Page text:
Chugach Overview - Welcome to the Forest
The Chugach, America’s most northerly National Forest
This stunning landscape stretches across south-central Alaska, from the salty waters and snowy peaks of Prince William Sound to the fabulous salmon and trout streams of the Kenai Peninsula, covering an area the size of New Hampshire. It is one of the few places left in the world where glaciers still grind valleys into the hard rock of the earth.
A tapestry of land, water, plants, and animals.
Its geographic diversity is unique among national forests. The three distinct landscapes of the Copper River Delta, the Eastern Kenai Peninsula, and Prince William Sound are destinations for adventurers and nature enthusiasts the world over and are once-in-a-lifetime destinations for a million visitors each year. You’ll find a special place here, camping with family and friends, cruising the Sound, or watching a million shorebirds. You’ll see Alaskans living and working in the national forest. They are guiding visitors on kayak adventures, working gold claims, commercial fishing for Copper River reds, following a traditional way of life.
Whether it’s your first trip or your tenth, we hope you enjoy the wild lands, wildlife, wild fish, and wild ice of the Chugach National Forest.
The Our Forests Are Alaska campaign showcases the people, communities and cultures of Southcentral Alaska and their connections to the Chugach National Forest.
From salmon fishing and sustainable tourism to commercial business operations, to the celebration of the cultural ties that bind us in partnership and at the same time make us unique, the Chugach National Forest supports the Alaskan way of life.
Culture and Community
Learn more about members of communities throughout the region who rely on public lands to sustain their businesses, heat their homes, and provide for their families.
Did you know... ?
- The Chugach National Forest is the farthest north and west of all the national forests, and 30% covered in ice
- The Forest has 96 separate watersheds
- There are 41 public use cabins and more than 500 miles of trail
- The Chugach is the size of the state of New Hampshire, yet only has 90 miles of Forest Service roads
- Prince William Sound is the farthest north that cutthroat trout and yellow cedar are found
- All five North American species of Pacific salmon are found on the Chugach: king, red, silver, chum, and pink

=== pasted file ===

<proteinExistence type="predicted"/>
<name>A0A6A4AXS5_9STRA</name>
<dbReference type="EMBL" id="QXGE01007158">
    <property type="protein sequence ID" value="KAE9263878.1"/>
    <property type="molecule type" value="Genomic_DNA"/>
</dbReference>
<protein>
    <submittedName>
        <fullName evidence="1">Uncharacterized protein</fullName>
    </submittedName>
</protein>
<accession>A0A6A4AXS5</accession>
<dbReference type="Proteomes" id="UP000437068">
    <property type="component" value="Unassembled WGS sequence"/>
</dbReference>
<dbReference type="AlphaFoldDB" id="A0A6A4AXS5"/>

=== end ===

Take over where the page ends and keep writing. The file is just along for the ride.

- The Copper River carries 1/3 the sediment carried by the Mississippi River, but its drainage basin is only 1/40th as large
- Precipitation ranges from 20" on the Kenai Peninsula to over 300" on Montague Island in Prince William Sound
- In a distance of just 10 miles, the forest rises from sea level to 13,100 feet at Mount Marcus Baker
- There are 1800 miles of anadromous streams and 48,100 acreas of documented anadromous fish lakes
- Approximately 2% of the total forest watershed has roads
- Approximately 500,000 people visit the Chugach for recreation each year
- The Chugach has two public information centers: Begich Boggs Visitor Center in Portage Valley and Crooked Creek Information Center in Valdez
By geographic area…
Kenai Peninsula (21% of the Forest)
- Accessible from the All American Seward Highway and by the Alaska Railroad passenger and Whistle Stop Service
- Encompasses the Southern Trek of the Iditarod National Historic Trail
- Headwaters of the Kenai River and encompasses Kenai Lake
- The Russian River hosts 150,000 anglers each year
- 5000 moose on the Kenai Peninsula (1000 of which are on the Forest)
Prince William Sound (48% of the Forest):
- 3500 miles of shoreline
- 20 tidewater glaciers
- Encompasses the 2.2 million acre Nellie Juan-College Fiord Wilderness Study Area
- 3-5 thousand bald eagles live in Prince William Sound - the equivalent of the entire bald eagle population in the Lower 48
- Over 200 active seabird colonies
Copper River Delta (31% of the Forest):
- Largest contiguous wetlands complex on North America's Pacific coast
- Stretches across 700,000 acres, draining a watershed of 26,500 square miles, an area the size of West Virginia
- The largest unit in the Western Hemisphere Shorebird Reserve Network, and considered on of the most essential shorebird habitats in the world